Star Calendar – November 2016

Star Calendar

November 2016

Star Calendar Planets:

Moon draws exceptionally near this month (nearest in 30 years) while also Full as it sets on the morning of the 14th.

Mercury peaks into the evening sky as Saturn departs. Around the 23rd will be the first chance to see Mercury – and the last for Saturn for this apparition. Failing that, try again on the 30th when the razor-thin new crescent Moon may serve as a guide. If that fails too, try under the Moon on Dec. 1st.

Venus crosses the Teapot (or Sagittarius) while making her oh-so-slow ascent into evening.

Sun is furthest ahead of Greenwich Time for the year on the 2nd, but is still behind our clocks – until we finally fall back from Daylight-distortion Time on the 6th.

Mars is beyond culmination (its highest altitude for that day, in South) at sunset now, and is being slowly overtaken by the Sun – but Mars will appear higher in the sky on successive nights at a given time because it is progressing beyond the midwinter portion of the ecliptic – and the ecliptic is more steeply inclined to the horizon at sunset. A little counter-intuitive.

Jupiter also appears higher every morning, but simply because the Sun is leaving it behind. The morning ecliptic is still very steep (October mornings are like March evenings in this respect) and will gradually drop through January. Jupiter gets a visit from the Moon on mornings of the 24-25th.

Saturn settles into the sunset, next to appear some morning after midwinter.

Star Calendar Days:

  1      Sunrise/sunset in Spring Valley at 7:28/17:51 (10h23m daylight)

  1, 2   Venus, Saturn & Moon over Antares in SW at 6:45PM

  2      Equation of time maximum for year 16m26s

  3      Moon above Venus in SW at 7:PM

  6      Mornings brighten after U.S. clocks move back to Standard Time

          Moon above Mars South and West in evening

  9      God help us from our dis-aster (bad star) – whichever way it went

11      Martinmas – begins cross-quarter winter

13-14 Super Duper Moon: Full Frost Moon 8:52 AM at extreme perigee

16      Moon rises ENE on the summer colure at 7PM

17      Leonids peak in poor viewing conditions (too much Moon, too nearby)

20-21 Moon passes Regulus without occultation (was one last time)

24      Mercury may just be visible with Saturn at 5:PM with perfect WSW horizon

25      Moon and Jupiter above Spica in SE at 6:AM

28      Solstice on Mars, mid-winter for northern half

30      Mercury to left of Hilal Moon in WSW at 5:PM

          Sunrise/sunset in Spring Valley at 7:01/16:28 (9h27m daylight)

Star Calendar – December 2015

Star Calendar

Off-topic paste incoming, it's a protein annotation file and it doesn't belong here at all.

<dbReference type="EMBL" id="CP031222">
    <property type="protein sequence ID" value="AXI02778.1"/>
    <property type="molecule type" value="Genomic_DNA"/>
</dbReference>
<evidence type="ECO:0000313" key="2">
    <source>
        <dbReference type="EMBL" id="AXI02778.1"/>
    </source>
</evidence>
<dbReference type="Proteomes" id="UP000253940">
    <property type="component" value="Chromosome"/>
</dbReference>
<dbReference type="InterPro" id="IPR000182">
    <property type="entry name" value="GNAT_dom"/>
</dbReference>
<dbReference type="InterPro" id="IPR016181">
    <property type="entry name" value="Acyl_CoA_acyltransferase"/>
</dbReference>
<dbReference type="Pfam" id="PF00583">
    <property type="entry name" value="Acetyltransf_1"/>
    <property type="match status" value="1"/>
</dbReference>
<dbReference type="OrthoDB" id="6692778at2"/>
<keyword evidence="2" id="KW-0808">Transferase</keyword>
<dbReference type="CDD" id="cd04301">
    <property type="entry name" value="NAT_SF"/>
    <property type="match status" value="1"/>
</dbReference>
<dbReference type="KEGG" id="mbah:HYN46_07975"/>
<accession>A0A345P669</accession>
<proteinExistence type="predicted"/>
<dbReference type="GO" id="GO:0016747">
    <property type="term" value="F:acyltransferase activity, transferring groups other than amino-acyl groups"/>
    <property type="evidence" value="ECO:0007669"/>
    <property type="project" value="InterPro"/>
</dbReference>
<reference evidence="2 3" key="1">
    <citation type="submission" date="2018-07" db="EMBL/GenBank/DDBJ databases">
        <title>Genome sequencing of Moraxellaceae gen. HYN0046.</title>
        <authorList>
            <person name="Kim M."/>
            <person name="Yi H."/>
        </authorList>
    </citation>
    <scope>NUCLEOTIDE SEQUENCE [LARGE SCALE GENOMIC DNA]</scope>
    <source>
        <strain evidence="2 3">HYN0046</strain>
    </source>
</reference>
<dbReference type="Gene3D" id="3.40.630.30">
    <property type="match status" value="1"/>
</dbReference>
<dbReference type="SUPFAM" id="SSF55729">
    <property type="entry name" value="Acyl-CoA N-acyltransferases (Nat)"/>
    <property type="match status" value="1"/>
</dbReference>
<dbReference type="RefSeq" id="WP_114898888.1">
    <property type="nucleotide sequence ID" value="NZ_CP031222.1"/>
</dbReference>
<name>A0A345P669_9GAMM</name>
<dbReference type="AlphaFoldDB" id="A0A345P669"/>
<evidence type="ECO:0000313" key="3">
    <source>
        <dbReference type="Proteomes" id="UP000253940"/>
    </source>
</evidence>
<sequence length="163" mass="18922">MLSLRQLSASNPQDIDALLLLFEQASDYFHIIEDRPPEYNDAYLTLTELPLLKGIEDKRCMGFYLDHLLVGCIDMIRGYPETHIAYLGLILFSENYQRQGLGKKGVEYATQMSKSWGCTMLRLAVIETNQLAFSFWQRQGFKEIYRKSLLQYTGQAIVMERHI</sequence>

December 2015

Star Calendar Planets:

MOON rises as a waning crescent just above Venus at 6:AM on the 7th. Watch the pair through the day using the crescent Moon to find Venus very close by the convex side of the Moon. After having lunch, go watch Venus disappear behind the crescent, SE at about 12:40PM. Just over an hour later find a good view to the WSW and stare at the Moon again to catch Venus wink back from behind the invisible (gibbous dark part) side. Reappearance should occur at 1:50PM – but look early as that might not be precise. Binoculars are helpful, but this occultation should be visible without them. The season of New Moon nearest winter solstice gives us the darkest days of the year – contrasted by the season of the “Long-Night” Full moon – a kind of echo of summer during which it does not get dark for several days, Christmas Midnight will be like a soft Summer Noon.

MERCURY makes a fair evening appearance this month, culminating just after Christmas. Mercury will be the brightest object in the SW in evening twilight (excepting airplanes and such) and will not twinkle (or scintillate) as low stars tend to.

VENUS passes Spica on the 1st and pulls away from pursuing Mars, hides behind the Moon on the 7th (see above) then crosses into the Scales on the 11th. She then serves to draw our attention to the reappearance of Saturn sometime during the mornings approaching Christmas. We can then look forward to a stunning grouping of Venus, Saturn, a crescent Moon and Mars’ nemesis Antares on the morning of Epiphany.

SUN is noticeably a super-minority presence now; it’s down twice as long as it’s up. It stands, astronomically, in the Teapot for solstice – which is fairly near the direction of the center of the Milky Way.

MARS reaches Spica on Christmas – on which morning we will see a lay of planets, from SE to S: Saturn, Venus, Mars/Spica, Jupiter; and beyond in the SW, Regulus. The line of the ecliptic is hence easily seen!

JUPITER is nearly stationary this month and tests the extremity of Leo in barely discernable direct motion. He will go retrograde at Epiphany.

SATURN enters the morning scene near Antares sometime mid-month. With a decent view to the SE the two should be visible Christmas morning, and a definite presence by New Year’s morning; 6:30 is a good time to look.

GEMINIDS are quite reliable meteors and find very good circumstances (no moonlight) this year for a good showing. Lie down in a sleeping bag somewhere with feet toward the SE and look up. It’s a good night for catnapping.

Star Calendar Days:

1 Sunrise/sunset in Spring Valley at 7:02/16:28 (9h26m daylight)
3-4 LQ Moonrise/set in Spring Valley at 23:44/12:29 (12h45m moonup)
7 Moon rises just above Venus, SE at 6AM, Spica and Mars above them
Moon occults Venus shortly after 12:40PM, re-emerges around 1:50PM
8 Sunrise at 7:09; latest for 2015
This week has the most (celestially) dark skies for the year